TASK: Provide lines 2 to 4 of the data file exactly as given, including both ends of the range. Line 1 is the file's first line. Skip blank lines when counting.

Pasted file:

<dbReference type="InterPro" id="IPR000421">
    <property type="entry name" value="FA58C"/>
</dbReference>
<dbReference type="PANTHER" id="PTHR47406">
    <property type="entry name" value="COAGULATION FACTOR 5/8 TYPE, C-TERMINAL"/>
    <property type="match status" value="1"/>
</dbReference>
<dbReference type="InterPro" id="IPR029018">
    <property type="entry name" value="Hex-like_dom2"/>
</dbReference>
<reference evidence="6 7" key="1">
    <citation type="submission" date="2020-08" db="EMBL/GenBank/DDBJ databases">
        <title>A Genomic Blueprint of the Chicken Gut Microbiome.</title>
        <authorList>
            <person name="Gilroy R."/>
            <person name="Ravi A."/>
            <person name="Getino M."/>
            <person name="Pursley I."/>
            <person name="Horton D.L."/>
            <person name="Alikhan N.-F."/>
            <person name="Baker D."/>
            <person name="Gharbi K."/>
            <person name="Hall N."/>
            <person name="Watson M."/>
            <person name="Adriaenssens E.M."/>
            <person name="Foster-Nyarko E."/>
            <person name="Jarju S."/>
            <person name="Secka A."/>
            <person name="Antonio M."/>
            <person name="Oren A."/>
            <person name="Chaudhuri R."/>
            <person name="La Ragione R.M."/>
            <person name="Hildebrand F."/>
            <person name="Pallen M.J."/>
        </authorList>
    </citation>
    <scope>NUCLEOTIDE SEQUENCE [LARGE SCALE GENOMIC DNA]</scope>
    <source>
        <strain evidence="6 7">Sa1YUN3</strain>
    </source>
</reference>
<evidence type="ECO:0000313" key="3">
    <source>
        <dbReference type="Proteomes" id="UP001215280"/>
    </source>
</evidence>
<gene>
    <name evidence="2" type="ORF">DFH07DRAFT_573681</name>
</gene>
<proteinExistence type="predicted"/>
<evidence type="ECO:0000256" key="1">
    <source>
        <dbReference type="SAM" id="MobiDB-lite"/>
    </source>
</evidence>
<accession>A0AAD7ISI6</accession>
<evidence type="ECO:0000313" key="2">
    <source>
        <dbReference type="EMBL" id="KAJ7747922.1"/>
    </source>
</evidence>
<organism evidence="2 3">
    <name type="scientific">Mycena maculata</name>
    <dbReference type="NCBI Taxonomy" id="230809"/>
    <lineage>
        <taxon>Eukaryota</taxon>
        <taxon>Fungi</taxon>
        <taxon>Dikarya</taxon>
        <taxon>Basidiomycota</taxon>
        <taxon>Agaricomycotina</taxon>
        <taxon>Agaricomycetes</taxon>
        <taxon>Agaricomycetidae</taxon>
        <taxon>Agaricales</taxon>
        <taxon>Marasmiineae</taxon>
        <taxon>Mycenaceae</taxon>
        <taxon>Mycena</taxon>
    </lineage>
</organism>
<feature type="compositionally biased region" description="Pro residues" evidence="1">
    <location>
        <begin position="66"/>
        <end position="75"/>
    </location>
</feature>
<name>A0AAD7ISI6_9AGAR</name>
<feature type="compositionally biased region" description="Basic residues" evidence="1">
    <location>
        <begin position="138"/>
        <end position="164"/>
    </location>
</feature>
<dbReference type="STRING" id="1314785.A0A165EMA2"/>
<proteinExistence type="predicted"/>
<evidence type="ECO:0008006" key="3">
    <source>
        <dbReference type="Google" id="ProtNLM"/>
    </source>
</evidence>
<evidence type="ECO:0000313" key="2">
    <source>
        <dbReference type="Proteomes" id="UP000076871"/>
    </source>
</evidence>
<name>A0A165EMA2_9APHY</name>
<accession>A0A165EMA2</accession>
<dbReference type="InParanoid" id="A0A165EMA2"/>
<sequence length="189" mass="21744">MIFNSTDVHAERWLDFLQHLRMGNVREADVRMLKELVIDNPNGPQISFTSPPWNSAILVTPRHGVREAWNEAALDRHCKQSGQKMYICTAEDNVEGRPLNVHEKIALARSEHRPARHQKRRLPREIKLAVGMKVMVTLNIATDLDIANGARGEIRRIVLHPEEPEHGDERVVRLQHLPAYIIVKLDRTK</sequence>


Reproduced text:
    <property type="entry name" value="FA58C"/>
</dbReference>
<dbReference type="PANTHER" id="PTHR47406">